Paul Scharre

Senior Fellow and Director

Center for a New American Security, Technology and National Security

Paul Scharre is a Senior Fellow and Director of the Technology and National Security Program at the Center for a New American Security. He is author of the forthcoming book, Army of None: Autonomous Weapons and the Future of War, to be published in April 2018.

From 2008-2013, Mr. Scharre worked in the Office of the Secretary of Defense (OSD) where he played a leading role in establishing policies on unmanned and autonomous systems and emerging weapons technologies. Mr. Scharre led the DoD working group that drafted DoD Directive 3000.09, establishing the Department’s policies on autonomy in weapon systems. Mr. Scharre also led DoD efforts to establish policies on intelligence, surveillance, and reconnaissance (ISR) programs and directed energy technologies. Mr. Scharre was involved in the drafting of policy guidance in the 2012 Defense Strategic Guidance2010 Quadrennial Defense Review, and Secretary-level planning guidance. His most recent position was Special Assistant to the Under Secretary of Defense for Policy.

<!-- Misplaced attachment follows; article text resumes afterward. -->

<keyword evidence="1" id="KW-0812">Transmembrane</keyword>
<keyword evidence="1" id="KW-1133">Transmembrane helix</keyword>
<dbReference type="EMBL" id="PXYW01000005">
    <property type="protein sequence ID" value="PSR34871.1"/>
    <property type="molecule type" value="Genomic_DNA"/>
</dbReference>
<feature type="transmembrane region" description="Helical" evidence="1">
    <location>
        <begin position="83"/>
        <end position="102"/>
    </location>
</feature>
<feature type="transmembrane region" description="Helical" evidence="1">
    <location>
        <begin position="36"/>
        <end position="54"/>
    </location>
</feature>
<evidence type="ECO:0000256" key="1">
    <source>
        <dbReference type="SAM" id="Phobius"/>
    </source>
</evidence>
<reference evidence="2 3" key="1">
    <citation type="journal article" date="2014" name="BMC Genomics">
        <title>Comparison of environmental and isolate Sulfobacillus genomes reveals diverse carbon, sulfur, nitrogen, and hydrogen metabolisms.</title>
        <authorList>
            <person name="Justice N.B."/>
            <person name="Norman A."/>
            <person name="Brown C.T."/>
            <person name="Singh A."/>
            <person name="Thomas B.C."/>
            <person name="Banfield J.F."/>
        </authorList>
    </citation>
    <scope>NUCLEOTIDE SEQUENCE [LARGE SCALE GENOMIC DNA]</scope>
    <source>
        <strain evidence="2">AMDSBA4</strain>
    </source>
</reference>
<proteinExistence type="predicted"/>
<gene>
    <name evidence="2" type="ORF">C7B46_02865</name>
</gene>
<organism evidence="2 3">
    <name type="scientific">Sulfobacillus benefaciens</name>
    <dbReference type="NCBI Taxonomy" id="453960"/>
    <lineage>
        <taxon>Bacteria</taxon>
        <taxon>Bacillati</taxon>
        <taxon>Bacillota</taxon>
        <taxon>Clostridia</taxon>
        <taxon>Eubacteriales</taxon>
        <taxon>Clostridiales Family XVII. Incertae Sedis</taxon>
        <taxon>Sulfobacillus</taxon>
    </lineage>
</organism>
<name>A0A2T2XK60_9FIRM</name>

Prior to joining OSD, Mr. Scharre served as a special operations reconnaissance team leader in the Army’s 3rd Ranger Battalion and completed multiple tours to Iraq and Afghanistan. He is a graduate of the Army’s Airborne, Ranger, and Sniper Schools and Honor Graduate of the 75th Ranger Regiment’s Ranger Indoctrination Program.

Mr. Scharre has published articles in The New York Times, Foreign Policy, Politico, Proceedings, Armed Forced Journal, Joint Force QuarterlyMilitary Review, and in academic technical journals. He has presented at the United Nations, NATO Defence College, Chatham House, National Defense University and numerous other defense-related conferences on robotics and autonomous systems, defense institution building, ISR, hybrid warfare, and the Iraq war. He has appeared as a commentator on CNN, MSNBC, NPR, the BCC, and Swiss and Canadian television. Mr. Scharre is a term member of the Council on Foreign Relations. He holds an M.A. in Political Economy and Public Policy and a B.S. in Physics, cum laude, both from Washington University in St. Louis.